You needn't take my word for it. Professor John Curtice, who is taken very seriously by Better Together, has been tracking the impact of the Chancellor's very own Operation Chastisement. To paraphrase the professor, the dam has not been dented, far less breached.
In a blog published on Thursday on the What Scotland Thinks website, Professor Curtice looked at the most recent Panelbase poll commissioned by newsnetscotland.com. With the usual psephologist's caveats, and bearing in mind the evidence of previous polls, he wrote: "There can now be little doubt the No side's lead has narrowed - and equally that last month's currency intervention has so far failed to reverse that trend."
So G for George dropped the big one and no-one can find the crater? That seems like an odd reason to accentuate the positive ("latch on to the affirmative") all of a sudden. Has Better Together's prized Patriot voter-tracking software caused the realisation Unionists might have been overdoing things just a bit? Or was naming a computer program after a notoriously inaccurate missile system the first mistake?
Never mind. The injection of "love" now being promised is more than enough to be going on with. It's hard to describe quite how creepy this sounds without defaming the devotees of Hare Krishna who once used to accost folk in the street. Unsolicited declarations of affection are not, let's say, a Scottish habit. By the sound of things, we face the political equivalent of stalking.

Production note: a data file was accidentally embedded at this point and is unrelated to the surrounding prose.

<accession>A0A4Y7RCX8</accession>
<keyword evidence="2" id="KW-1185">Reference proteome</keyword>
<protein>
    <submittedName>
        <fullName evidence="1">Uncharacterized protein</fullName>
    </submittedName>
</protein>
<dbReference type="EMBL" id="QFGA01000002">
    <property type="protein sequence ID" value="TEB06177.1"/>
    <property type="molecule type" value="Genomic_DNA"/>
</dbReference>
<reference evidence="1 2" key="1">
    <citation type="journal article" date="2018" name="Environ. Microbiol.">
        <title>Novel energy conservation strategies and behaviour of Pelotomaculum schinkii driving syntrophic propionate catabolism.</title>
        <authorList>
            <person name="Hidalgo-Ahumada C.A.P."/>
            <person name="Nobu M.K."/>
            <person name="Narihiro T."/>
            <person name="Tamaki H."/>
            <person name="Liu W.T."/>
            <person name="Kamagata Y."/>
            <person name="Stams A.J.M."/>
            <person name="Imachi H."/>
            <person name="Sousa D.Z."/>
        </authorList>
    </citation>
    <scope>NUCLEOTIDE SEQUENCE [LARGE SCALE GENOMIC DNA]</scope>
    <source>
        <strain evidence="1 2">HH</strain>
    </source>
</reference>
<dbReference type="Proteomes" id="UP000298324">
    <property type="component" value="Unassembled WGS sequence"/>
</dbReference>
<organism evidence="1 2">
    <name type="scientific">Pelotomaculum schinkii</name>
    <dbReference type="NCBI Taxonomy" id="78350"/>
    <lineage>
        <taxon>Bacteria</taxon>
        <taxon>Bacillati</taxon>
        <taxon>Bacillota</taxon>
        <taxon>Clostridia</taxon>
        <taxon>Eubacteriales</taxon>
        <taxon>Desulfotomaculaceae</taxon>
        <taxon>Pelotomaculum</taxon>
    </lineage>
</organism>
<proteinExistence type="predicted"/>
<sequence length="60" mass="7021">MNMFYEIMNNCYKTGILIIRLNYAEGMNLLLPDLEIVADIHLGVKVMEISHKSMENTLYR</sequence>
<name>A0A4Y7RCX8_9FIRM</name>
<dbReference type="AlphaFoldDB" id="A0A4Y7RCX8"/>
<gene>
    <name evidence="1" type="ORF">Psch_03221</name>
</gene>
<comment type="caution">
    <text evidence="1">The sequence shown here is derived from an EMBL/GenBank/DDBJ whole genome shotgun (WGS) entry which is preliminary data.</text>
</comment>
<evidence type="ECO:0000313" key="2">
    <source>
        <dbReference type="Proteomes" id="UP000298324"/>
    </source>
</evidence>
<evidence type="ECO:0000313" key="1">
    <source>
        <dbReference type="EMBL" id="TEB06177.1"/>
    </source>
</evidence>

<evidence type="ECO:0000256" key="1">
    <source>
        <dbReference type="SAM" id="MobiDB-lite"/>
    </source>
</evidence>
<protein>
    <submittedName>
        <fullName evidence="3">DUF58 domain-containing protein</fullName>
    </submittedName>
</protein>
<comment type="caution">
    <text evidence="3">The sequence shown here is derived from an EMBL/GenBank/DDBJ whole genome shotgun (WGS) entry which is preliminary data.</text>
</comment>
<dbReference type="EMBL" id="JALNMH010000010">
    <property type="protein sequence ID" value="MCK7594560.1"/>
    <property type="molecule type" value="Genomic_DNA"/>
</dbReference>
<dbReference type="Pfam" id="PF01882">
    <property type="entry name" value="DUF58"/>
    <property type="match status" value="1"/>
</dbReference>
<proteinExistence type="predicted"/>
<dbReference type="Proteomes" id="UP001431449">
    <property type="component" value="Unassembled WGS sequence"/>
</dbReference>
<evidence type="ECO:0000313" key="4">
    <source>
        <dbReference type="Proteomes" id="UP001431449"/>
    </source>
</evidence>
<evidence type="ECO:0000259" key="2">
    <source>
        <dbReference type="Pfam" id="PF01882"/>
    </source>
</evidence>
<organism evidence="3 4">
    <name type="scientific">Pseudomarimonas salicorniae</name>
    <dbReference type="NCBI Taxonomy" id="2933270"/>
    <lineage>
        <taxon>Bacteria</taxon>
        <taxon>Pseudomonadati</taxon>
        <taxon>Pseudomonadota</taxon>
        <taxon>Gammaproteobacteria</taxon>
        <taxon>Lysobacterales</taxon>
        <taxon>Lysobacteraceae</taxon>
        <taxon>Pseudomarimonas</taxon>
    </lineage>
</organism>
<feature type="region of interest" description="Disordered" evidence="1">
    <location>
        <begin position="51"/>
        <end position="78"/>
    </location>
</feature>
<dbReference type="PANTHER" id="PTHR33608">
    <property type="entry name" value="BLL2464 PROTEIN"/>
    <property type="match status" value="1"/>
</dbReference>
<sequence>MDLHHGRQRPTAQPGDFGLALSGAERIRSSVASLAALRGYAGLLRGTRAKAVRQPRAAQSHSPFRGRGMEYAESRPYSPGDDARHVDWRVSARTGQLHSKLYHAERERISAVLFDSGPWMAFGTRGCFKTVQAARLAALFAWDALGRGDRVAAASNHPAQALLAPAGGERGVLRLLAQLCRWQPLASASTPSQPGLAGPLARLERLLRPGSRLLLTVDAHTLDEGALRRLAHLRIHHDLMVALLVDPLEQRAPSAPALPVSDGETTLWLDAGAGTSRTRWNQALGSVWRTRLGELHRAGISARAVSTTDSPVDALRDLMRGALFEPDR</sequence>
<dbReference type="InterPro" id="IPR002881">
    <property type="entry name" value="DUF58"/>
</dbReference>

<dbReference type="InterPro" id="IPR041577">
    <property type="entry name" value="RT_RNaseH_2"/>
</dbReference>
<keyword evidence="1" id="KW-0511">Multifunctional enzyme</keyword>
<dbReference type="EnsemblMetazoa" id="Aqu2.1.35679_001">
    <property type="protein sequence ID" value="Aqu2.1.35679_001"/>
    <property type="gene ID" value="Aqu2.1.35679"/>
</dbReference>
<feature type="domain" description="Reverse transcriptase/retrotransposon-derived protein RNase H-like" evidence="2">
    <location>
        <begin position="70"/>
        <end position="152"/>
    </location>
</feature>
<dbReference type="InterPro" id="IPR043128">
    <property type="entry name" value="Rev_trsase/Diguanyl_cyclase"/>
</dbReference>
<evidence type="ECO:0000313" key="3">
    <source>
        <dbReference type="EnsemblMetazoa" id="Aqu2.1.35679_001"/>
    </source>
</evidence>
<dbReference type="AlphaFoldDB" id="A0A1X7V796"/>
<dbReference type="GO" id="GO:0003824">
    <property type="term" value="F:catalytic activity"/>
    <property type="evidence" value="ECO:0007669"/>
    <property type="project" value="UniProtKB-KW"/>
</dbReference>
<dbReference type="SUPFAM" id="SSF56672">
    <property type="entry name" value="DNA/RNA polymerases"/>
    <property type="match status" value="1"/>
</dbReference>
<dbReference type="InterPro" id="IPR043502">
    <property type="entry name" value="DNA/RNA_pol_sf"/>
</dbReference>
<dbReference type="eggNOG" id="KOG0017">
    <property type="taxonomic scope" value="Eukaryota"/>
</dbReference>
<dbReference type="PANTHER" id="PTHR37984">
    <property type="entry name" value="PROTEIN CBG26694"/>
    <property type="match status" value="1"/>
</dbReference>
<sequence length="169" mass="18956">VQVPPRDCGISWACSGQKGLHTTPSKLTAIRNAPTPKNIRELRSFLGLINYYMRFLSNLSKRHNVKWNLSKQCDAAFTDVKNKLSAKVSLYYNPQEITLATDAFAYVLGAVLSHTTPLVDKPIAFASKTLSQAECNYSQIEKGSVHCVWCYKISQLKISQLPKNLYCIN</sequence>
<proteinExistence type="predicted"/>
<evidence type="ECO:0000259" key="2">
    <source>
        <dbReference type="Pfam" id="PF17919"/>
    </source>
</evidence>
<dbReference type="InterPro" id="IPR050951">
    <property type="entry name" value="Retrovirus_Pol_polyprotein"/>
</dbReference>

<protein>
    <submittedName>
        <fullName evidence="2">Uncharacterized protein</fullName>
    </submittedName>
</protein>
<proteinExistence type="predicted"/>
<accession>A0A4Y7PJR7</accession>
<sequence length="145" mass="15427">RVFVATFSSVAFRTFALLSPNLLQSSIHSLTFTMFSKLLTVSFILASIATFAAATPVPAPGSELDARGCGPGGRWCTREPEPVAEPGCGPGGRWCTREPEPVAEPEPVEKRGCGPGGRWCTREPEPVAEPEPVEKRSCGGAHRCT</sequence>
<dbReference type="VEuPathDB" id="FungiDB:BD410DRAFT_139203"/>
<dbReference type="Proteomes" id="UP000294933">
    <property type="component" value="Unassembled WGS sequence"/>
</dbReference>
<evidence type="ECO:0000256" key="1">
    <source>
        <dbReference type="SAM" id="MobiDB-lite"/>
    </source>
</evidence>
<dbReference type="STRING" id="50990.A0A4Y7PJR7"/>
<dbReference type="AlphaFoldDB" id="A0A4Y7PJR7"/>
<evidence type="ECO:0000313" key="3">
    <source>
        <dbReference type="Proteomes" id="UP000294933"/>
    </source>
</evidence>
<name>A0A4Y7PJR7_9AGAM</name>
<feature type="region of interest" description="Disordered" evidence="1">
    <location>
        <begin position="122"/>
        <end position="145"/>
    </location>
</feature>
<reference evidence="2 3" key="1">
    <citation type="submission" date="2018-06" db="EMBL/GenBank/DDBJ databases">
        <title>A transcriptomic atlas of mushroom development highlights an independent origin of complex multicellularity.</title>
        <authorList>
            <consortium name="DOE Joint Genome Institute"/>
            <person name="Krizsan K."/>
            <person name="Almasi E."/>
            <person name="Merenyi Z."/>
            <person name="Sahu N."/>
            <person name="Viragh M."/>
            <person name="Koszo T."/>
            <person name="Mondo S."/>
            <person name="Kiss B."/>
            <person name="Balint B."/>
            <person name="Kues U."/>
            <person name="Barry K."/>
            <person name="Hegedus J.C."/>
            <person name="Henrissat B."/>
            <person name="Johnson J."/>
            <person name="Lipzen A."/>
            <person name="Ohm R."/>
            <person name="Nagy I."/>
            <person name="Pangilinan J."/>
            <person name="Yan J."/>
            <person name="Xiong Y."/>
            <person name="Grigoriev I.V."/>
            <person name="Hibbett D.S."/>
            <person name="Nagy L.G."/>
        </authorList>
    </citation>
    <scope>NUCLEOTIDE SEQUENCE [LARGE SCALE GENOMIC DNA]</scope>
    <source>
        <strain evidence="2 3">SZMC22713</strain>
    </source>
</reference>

That counts as another problem for the Knights Who Like to Say Nope. Affection is one thing, and all very well in its place, no doubt, if you're serious about conveying the meaning of a three-century-old constitutional arrangement. The fact remains that most of those nominated as couriers for the message are politicians. How do you generally react when one of those attempts sincerity?
We've had a taste of this already from David Cameron in his down-the-line speech from London's Olympic Park. There was a lot in that to do with the Prime Minister's affection for "the Scots". But who was he talking about exactly? I'm pretty sure it wasn't me. I'm pretty sure, in fact, that if we ever had the chance to compare notes, Mr Cameron and I would agree only to differ.